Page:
Halloween is still a few weeks off, but some stores already have their Christmas displays up. Maybe next year we can start promoting the winter holidays in June. Here are today’s links, in case you missed them.
As if privacy concerns weren’t enough, here’s something else to chew on. Ever consider how much energy we’re using with the data centers that store much of this? It’s not pretty. (Slate)
And speaking of privacy concerns, ad tracking has gotten really creepy. Facebook is now working with Datalogix to determine whether ads on social networking sites result in people actually buying the products. Seems simple enough, but it goes beyond just Facebook’s incredible data powerhouse, and of course, there’s that small question of consumer approval. (Financial Times)
YouTube is getting political. Well, sort of. It’s got a new Voter Registration annotation tool, which sends viewers to a site where they can register to vote. I’m particularly interested to see whether it actually gets any apathetic people to get off the couch and vote this year — or if they’ll simply ignore the call to action. (Social Times)
According to a new study, men are cheap and easy — at least in terms of Facebook advertising, that is. Though women apparently use Facebook more than men do, male users click through more ads. The study shows some interesting results in terms of the activities men and women engage in on Facebook — for instance, women are more interested in maintaining relationships while men are more focused on their activities and have shorter attention spans. Wait, we needed a study to tell us this? I kid, of course (Adweek).
With the increase of mobile payment providers and NFC technology, you might be wondering whether it’s possible to actually live in today’s society without cash (and really, how many of us carry cash around anyway)? But one tech writer has taken the plunge, attempting to live solely off her smartphone as her wallet. In New York, it might be relatively easy to do so, but you also might be missing out on some of the good stuff. It could be a bit of a catch-22, so I wonder whether or not merchants will catch on to the trend. (Wired)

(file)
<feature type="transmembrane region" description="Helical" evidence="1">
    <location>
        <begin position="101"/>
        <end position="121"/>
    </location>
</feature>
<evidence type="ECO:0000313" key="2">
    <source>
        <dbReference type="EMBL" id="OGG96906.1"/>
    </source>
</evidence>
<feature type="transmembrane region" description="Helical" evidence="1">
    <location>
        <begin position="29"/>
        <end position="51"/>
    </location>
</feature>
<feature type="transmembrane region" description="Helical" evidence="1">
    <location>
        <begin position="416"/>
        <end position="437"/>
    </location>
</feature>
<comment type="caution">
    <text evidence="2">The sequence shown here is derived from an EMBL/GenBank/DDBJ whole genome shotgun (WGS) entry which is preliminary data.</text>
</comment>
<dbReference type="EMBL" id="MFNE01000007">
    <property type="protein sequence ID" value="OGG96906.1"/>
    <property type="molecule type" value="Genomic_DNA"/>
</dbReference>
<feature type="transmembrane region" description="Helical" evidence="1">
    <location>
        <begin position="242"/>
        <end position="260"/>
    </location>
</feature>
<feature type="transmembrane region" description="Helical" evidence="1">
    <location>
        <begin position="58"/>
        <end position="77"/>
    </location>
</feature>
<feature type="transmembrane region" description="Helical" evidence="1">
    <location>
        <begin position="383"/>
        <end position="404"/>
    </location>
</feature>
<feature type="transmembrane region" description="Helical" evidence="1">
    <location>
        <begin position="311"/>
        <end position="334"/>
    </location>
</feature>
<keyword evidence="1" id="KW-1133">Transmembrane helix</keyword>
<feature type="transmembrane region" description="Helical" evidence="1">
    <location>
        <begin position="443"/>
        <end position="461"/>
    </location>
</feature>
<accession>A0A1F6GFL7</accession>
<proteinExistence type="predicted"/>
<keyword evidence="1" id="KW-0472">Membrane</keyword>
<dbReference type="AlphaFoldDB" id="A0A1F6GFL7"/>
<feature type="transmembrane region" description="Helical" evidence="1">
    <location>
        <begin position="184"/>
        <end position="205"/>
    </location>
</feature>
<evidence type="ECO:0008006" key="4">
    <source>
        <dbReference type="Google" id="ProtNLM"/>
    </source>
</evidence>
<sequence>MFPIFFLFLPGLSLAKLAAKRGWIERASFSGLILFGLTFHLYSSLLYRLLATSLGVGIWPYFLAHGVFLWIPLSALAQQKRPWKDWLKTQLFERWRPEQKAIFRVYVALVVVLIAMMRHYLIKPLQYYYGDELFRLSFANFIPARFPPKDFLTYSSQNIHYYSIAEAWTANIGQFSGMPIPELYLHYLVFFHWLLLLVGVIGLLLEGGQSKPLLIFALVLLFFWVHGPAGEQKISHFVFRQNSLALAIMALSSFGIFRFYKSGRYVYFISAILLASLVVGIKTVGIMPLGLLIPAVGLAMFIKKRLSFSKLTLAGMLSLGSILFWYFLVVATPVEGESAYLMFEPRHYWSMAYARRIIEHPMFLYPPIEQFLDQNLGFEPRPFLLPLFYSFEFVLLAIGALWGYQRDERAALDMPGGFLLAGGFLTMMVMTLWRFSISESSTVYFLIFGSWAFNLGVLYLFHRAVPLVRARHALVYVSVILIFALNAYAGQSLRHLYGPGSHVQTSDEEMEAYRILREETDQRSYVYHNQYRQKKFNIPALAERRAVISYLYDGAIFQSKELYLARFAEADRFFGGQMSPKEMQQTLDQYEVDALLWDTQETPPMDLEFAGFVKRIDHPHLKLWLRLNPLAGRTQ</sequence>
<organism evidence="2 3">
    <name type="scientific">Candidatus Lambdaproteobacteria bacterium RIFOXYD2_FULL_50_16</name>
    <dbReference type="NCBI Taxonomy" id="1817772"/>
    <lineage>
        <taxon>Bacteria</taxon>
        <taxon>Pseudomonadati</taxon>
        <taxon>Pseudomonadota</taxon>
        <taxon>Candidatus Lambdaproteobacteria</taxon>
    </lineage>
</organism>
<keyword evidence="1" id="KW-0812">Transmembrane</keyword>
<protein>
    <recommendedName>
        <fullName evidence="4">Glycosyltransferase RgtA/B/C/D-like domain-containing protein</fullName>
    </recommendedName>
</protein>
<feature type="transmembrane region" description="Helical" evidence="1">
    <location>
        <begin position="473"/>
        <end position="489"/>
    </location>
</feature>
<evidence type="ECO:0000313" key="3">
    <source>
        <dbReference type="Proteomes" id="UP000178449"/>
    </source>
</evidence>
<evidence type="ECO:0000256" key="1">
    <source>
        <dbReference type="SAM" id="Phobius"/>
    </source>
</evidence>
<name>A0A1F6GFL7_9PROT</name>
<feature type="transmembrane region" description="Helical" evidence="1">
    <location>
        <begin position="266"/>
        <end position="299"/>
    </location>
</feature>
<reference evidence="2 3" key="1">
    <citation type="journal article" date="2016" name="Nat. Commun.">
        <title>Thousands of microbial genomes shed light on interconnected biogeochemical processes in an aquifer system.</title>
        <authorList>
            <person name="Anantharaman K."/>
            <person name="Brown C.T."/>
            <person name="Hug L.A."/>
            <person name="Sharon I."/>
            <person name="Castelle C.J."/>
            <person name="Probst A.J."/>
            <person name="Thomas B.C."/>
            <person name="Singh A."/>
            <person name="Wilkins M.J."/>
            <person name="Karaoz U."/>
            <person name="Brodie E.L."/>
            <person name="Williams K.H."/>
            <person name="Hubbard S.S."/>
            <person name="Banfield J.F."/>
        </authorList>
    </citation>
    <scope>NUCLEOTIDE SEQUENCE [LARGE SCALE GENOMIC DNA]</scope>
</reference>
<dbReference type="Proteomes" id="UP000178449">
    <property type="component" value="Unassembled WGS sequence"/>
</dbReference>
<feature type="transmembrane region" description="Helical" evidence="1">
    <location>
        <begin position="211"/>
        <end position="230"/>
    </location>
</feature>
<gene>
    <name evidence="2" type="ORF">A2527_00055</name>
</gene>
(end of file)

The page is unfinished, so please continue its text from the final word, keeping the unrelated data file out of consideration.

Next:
Dentsu’s support of a Black-owned podcast tries to do its part to fill the advertising inequity gap
The Dentsu-backed More Than That with Gia Peppers kicked off season 3 last week, featuring several major advertisers (and Dentsu clients) including Procter & Gamble, General Motors, Kroger and Mastercard.
The Athletic’s Sebastian Tomich is looking beyond ads and subscriptions to reach profitability
The Athletic's path to profitability is set for 2025, and to achieve this goal, chief commercial officer Sebastian Tomich is focused on more than just selling ads directly to prospective advertisers.
How newsroom unions intervene when members get laid off
Amid the recent wave of media layoffs, here are some of the ways newsroom unions are intervening.
SponsoredAdvertising predictions that will shake up the media industry in 2023
Chris Kelly, CEO, Upwave Like many people, marketers and advertisers were ready to see 2022 come to a close. A year that started off promising was assailed by inflation, layoffs and the disastrous effects of RSV, the flu and additional COVID strains. Still, despite an uncertain outlook for 2023, there are plenty of reasons for […]
Despite Q1’s slow start, publishers are bullish about events revenue for 2023
Publishers like BDG and Apartment Therapy are banking on events revenue to give them a leg up in 2023.
Media Briefing: The case for and against monthly and annual subscriptions in the battle for retention
There are no one-size-fits-all solutions for improving retention in a subscriptions business. While annual subscribers might stick around longer for some, other publishers will have better luck with monthly plans.